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Saturday, September 25, 2004 - Page updated at 12:23 A.M.

Davis Cup semifinals: Roddick's 155 mph serve helps U.S. win

By Bruce Smith
The Associated Press

American Andy Roddick surpassed his world record for the fastest serve yesterday with a 155 mph effort during a Davis Cup semifinal match against Belarus in Charleston, S.C.
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CHARLESTON, S.C. — Andy Roddick hit a world-record serve of 155 mph in his 6-1, 6-4, 6-4 win over Vladimir Voltchkov yesterday to help the United States to a 2-0 lead over Belarus in the Davis Cup semifinals.

Olympic silver medalist Mardy Fish served 19 aces to defeat Max Mirnyi 7-5, 6-2, 3-6, 6-3 in the second singles match.

Roddick's serve in the final game of the match surpassed his own record of 153 mph set at a tournament in England in June. Even with the record speed, Voltchkov managed to get his racket on the ball. But he was unable to return it.

The crowd at the Family Circle Tennis Center stood and cheered when the record speed of the serve was shown.

"I hit a good one. That's about it," Roddick said. "I think it's fun for the fans. To me, it's still a point. It's something I'll be able to tell people about one day. But I'm happier with the win — serving well overall."

Earlier in the match with Voltchkov, who is ranked 162nd in the world, Roddick had serves of 151 and 152 mph.

"I know I serve better than most guys on Tour," Roddick said. "I'm not so much worried about intimidating someone as I am about beating someone."

Roddick had 17 aces in the match.

"I didn't get down 0-30. I think the closest was 30-30," he said. "I put myself in a position to serve well by not putting myself under pressure a lot."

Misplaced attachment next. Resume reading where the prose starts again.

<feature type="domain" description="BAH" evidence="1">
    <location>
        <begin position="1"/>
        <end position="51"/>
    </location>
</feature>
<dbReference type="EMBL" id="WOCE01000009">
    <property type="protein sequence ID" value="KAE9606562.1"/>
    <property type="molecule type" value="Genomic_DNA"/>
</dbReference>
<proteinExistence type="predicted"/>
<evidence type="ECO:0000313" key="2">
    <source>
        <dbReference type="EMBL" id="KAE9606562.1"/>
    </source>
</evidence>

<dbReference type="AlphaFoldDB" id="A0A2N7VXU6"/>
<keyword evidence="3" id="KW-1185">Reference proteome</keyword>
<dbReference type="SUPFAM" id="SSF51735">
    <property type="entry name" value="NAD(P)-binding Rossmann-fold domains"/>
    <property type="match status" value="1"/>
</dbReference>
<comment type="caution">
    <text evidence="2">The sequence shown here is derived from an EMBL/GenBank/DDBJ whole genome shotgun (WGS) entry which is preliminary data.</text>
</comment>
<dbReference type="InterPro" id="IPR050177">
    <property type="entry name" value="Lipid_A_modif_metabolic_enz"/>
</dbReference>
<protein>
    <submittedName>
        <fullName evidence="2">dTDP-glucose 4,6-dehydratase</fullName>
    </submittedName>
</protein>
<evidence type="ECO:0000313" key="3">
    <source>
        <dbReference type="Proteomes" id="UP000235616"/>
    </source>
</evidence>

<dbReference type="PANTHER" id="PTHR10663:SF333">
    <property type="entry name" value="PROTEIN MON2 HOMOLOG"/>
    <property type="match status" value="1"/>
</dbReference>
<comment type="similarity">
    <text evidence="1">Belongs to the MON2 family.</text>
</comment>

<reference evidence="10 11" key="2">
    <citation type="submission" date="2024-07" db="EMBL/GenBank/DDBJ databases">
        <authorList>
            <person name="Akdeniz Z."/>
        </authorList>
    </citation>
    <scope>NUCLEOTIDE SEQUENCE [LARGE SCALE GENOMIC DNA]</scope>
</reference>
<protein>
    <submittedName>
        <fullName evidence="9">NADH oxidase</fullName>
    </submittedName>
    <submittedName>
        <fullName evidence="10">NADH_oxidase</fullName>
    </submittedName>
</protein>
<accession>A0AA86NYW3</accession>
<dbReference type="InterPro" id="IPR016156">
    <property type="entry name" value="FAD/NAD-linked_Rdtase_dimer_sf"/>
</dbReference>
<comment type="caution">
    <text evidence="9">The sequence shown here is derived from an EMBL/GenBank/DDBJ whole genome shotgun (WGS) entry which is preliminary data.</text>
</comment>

And it was too much for Voltchkov, who had a serve of 152 mph.

"When you play against the top players, the first thing you want to try to do is get into a fight where it doesn't matter anymore who's No. 1 or who's No. 150," Voltchkov said. "Unfortunately, I had a slow start and, all credit to Andy, the way he started — huge serves — it was just tough to catch up."

In the second match, it appeared the momentum was swinging to Mirnyi when he took the third set.

But Fish broke his opponent in the fourth game of the fourth set and then held serve to go up 4-1.

"It's big to break and even bigger to hold that next game and, you know, consolidate it," Fish said, adding it put the Americans in a favorable spot in the competition. "It was just nice to go up 2-0. It is just nice to have the Bryan brothers to be able to clinch."

The American team of Bob and Mike Bryan is scheduled to play Mirnyi and Alexander Skrypko today in the best-of-five competition between the two nations.

"I don't know if it's fortunate or he was that good today," Mirnyi said of his match with Fish. "But every time I had a break point, he seemed to come up with an ace."

Reverse singles matches are tomorrow.

In the other semifinal, France led Spain 1-0 in Alicante, Spain. Paul-Henri Mathieu upset sixth-ranked Carlos Moya 6-3, 3-6, 2-6, 6-3, 6-3. Spain's Juan Carlos Ferrero was leading Fabrice Santoro 6-3, 6-1, 1-6, 3-3 when play was stopped because of darkness.

Spain, the champion in 2000, is trying to reach the final for third time in five years.

Copyright © 2004 The Seattle Times Company

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